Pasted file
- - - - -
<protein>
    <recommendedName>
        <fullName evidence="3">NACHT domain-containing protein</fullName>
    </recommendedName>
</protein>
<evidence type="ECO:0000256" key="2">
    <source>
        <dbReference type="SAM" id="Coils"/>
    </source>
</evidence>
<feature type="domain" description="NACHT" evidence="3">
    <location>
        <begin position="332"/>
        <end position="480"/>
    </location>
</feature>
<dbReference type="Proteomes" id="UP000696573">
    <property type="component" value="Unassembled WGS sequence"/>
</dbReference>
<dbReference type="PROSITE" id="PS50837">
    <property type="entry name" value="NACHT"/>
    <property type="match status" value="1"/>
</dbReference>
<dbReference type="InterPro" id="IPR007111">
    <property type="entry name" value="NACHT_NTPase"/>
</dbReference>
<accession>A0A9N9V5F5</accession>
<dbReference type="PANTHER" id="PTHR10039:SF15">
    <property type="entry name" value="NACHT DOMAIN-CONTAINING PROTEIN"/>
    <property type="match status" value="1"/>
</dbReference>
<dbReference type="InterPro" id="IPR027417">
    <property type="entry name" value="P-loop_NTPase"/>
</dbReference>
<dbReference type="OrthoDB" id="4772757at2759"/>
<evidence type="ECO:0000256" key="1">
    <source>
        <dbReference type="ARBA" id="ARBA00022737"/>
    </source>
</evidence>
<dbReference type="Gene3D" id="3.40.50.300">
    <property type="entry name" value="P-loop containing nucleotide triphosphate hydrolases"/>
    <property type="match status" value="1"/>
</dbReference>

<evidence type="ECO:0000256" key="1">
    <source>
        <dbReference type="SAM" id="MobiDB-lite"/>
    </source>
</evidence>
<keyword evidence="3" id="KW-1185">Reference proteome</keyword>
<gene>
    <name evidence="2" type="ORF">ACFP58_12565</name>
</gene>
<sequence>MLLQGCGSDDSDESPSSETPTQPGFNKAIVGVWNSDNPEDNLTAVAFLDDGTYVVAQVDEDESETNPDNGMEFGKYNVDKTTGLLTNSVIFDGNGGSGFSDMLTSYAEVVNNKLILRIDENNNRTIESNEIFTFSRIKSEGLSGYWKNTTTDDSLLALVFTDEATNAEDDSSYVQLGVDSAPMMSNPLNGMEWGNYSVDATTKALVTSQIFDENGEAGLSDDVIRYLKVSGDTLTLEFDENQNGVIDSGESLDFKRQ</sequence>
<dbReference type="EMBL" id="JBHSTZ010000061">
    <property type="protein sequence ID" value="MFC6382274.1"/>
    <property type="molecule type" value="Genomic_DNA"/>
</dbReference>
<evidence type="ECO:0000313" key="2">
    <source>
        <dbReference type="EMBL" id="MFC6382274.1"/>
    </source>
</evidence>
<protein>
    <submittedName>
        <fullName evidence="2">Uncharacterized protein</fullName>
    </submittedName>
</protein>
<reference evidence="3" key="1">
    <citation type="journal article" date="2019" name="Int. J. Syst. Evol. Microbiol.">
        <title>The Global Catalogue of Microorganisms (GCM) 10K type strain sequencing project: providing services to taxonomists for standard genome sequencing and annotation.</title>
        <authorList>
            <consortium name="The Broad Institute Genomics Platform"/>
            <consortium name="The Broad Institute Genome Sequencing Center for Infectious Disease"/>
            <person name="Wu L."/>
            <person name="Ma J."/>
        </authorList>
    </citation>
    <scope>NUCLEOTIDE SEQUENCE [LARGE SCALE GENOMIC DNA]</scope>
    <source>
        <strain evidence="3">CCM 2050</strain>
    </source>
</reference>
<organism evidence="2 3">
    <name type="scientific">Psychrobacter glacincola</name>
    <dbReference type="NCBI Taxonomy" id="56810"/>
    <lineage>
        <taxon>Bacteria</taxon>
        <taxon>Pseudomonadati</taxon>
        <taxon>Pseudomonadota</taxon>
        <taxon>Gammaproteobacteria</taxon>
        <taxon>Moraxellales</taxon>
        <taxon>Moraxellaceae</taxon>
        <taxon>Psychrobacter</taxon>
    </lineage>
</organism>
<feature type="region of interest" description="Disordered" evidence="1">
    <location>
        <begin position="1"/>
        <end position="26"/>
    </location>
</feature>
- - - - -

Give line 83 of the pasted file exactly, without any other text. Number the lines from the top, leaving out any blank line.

</reference>